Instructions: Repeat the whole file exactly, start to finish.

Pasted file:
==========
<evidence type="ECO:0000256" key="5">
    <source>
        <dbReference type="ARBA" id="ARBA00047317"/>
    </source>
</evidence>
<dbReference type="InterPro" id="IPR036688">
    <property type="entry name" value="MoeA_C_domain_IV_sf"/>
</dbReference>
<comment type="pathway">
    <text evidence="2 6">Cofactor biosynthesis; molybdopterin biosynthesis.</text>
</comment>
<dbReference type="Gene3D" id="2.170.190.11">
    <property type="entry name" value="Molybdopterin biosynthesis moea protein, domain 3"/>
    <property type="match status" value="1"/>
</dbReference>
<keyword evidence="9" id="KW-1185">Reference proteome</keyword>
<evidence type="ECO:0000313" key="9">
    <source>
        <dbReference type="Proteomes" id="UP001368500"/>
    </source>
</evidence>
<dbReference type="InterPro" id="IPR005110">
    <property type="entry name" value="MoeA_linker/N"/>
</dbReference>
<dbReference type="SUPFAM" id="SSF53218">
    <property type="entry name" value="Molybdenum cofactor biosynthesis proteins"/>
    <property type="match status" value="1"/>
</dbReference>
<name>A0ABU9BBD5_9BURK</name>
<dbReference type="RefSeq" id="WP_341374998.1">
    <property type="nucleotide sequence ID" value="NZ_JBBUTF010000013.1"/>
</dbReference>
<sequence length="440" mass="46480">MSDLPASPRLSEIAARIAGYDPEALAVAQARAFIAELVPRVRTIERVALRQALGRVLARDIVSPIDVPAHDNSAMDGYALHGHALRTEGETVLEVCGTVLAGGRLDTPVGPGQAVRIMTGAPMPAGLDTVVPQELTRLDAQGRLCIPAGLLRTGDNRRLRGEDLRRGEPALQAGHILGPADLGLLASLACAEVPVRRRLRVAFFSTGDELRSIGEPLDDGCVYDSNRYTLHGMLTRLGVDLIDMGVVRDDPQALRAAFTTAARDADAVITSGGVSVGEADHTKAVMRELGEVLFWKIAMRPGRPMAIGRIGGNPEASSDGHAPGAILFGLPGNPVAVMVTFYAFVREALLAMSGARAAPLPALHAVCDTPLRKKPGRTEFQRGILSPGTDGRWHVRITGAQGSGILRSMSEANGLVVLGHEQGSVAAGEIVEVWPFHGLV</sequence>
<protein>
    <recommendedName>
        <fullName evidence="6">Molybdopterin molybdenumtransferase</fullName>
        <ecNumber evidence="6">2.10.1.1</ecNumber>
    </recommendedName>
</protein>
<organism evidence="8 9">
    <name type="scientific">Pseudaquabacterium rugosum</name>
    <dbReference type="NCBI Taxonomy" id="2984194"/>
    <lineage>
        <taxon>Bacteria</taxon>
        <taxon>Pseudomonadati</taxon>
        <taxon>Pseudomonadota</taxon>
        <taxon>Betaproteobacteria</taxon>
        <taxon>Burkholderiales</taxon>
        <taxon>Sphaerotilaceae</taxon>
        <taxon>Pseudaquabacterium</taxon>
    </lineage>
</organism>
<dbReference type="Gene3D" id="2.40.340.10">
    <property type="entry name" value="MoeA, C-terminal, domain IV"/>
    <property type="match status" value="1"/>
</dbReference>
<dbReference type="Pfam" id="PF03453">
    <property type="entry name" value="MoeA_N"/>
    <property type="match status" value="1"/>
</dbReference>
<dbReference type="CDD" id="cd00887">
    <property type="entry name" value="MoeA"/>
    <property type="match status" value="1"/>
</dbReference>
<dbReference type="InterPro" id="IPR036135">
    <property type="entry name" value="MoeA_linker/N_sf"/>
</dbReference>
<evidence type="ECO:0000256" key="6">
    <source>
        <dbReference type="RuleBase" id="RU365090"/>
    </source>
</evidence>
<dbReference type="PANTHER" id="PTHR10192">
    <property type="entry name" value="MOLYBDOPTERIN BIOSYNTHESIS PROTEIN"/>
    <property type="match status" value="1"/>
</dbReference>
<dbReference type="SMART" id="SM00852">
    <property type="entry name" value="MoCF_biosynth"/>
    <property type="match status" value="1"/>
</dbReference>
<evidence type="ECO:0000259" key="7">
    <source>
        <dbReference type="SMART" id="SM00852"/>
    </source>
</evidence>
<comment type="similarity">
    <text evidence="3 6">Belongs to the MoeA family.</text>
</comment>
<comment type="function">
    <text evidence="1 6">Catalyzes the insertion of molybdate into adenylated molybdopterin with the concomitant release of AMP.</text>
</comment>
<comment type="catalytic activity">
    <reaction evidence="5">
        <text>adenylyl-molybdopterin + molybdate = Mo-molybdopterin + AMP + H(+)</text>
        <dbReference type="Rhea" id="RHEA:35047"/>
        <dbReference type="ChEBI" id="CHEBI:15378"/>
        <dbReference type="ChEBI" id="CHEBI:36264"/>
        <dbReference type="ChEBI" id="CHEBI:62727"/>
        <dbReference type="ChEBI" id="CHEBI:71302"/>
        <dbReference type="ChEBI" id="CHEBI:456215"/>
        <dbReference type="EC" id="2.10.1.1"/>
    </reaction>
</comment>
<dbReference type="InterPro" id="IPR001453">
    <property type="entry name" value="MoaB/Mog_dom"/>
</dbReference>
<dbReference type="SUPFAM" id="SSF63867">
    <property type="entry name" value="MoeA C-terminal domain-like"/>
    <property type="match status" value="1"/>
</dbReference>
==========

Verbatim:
<evidence type="ECO:0000256" key="5">
    <source>
        <dbReference type="ARBA" id="ARBA00047317"/>
    </source>
</evidence>
<dbReference type="InterPro" id="IPR036688">
    <property type="entry name" value="MoeA_C_domain_IV_sf"/>
</dbReference>
<comment type="pathway">
    <text evidence="2 6">Cofactor biosynthesis; molybdopterin biosynthesis.</text>
</comment>
<dbReference type="Gene3D" id="2.170.190.11">
    <property type="entry name" value="Molybdopterin biosynthesis moea protein, domain 3"/>
    <property type="match status" value="1"/>
</dbReference>
<keyword evidence="9" id="KW-1185">Reference proteome</keyword>
<evidence type="ECO:0000313" key="9">
    <source>
        <dbReference type="Proteomes" id="UP001368500"/>
    </source>
</evidence>
<dbReference type="InterPro" id="IPR005110">
    <property type="entry name" value="MoeA_linker/N"/>
</dbReference>
<dbReference type="SUPFAM" id="SSF53218">
    <property type="entry name" value="Molybdenum cofactor biosynthesis proteins"/>
    <property type="match status" value="1"/>
</dbReference>
<name>A0ABU9BBD5_9BURK</name>
<dbReference type="RefSeq" id="WP_341374998.1">
    <property type="nucleotide sequence ID" value="NZ_JBBUTF010000013.1"/>
</dbReference>
<sequence length="440" mass="46480">MSDLPASPRLSEIAARIAGYDPEALAVAQARAFIAELVPRVRTIERVALRQALGRVLARDIVSPIDVPAHDNSAMDGYALHGHALRTEGETVLEVCGTVLAGGRLDTPVGPGQAVRIMTGAPMPAGLDTVVPQELTRLDAQGRLCIPAGLLRTGDNRRLRGEDLRRGEPALQAGHILGPADLGLLASLACAEVPVRRRLRVAFFSTGDELRSIGEPLDDGCVYDSNRYTLHGMLTRLGVDLIDMGVVRDDPQALRAAFTTAARDADAVITSGGVSVGEADHTKAVMRELGEVLFWKIAMRPGRPMAIGRIGGNPEASSDGHAPGAILFGLPGNPVAVMVTFYAFVREALLAMSGARAAPLPALHAVCDTPLRKKPGRTEFQRGILSPGTDGRWHVRITGAQGSGILRSMSEANGLVVLGHEQGSVAAGEIVEVWPFHGLV</sequence>
<protein>
    <recommendedName>
        <fullName evidence="6">Molybdopterin molybdenumtransferase</fullName>
        <ecNumber evidence="6">2.10.1.1</ecNumber>
    </recommendedName>
</protein>
<organism evidence="8 9">
    <name type="scientific">Pseudaquabacterium rugosum</name>
    <dbReference type="NCBI Taxonomy" id="2984194"/>
    <lineage>
        <taxon>Bacteria</taxon>
        <taxon>Pseudomonadati</taxon>
        <taxon>Pseudomonadota</taxon>
        <taxon>Betaproteobacteria</taxon>
        <taxon>Burkholderiales</taxon>
        <taxon>Sphaerotilaceae</taxon>
        <taxon>Pseudaquabacterium</taxon>
    </lineage>
</organism>
<dbReference type="Gene3D" id="2.40.340.10">
    <property type="entry name" value="MoeA, C-terminal, domain IV"/>
    <property type="match status" value="1"/>
</dbReference>
<dbReference type="Pfam" id="PF03453">
    <property type="entry name" value="MoeA_N"/>
    <property type="match status" value="1"/>
</dbReference>
<dbReference type="CDD" id="cd00887">
    <property type="entry name" value="MoeA"/>
    <property type="match status" value="1"/>
</dbReference>
<dbReference type="InterPro" id="IPR036135">
    <property type="entry name" value="MoeA_linker/N_sf"/>
</dbReference>
<evidence type="ECO:0000256" key="6">
    <source>
        <dbReference type="RuleBase" id="RU365090"/>
    </source>
</evidence>
<dbReference type="PANTHER" id="PTHR10192">
    <property type="entry name" value="MOLYBDOPTERIN BIOSYNTHESIS PROTEIN"/>
    <property type="match status" value="1"/>
</dbReference>
<dbReference type="SMART" id="SM00852">
    <property type="entry name" value="MoCF_biosynth"/>
    <property type="match status" value="1"/>
</dbReference>
<evidence type="ECO:0000259" key="7">
    <source>
        <dbReference type="SMART" id="SM00852"/>
    </source>
</evidence>
<comment type="similarity">
    <text evidence="3 6">Belongs to the MoeA family.</text>
</comment>
<comment type="function">
    <text evidence="1 6">Catalyzes the insertion of molybdate into adenylated molybdopterin with the concomitant release of AMP.</text>
</comment>
<comment type="catalytic activity">
    <reaction evidence="5">
        <text>adenylyl-molybdopterin + molybdate = Mo-molybdopterin + AMP + H(+)</text>
        <dbReference type="Rhea" id="RHEA:35047"/>
        <dbReference type="ChEBI" id="CHEBI:15378"/>
        <dbReference type="ChEBI" id="CHEBI:36264"/>
        <dbReference type="ChEBI" id="CHEBI:62727"/>
        <dbReference type="ChEBI" id="CHEBI:71302"/>
        <dbReference type="ChEBI" id="CHEBI:456215"/>
        <dbReference type="EC" id="2.10.1.1"/>
    </reaction>
</comment>
<dbReference type="InterPro" id="IPR001453">
    <property type="entry name" value="MoaB/Mog_dom"/>
</dbReference>
<dbReference type="SUPFAM" id="SSF63867">
    <property type="entry name" value="MoeA C-terminal domain-like"/>
    <property type="match status" value="1"/>
</dbReference>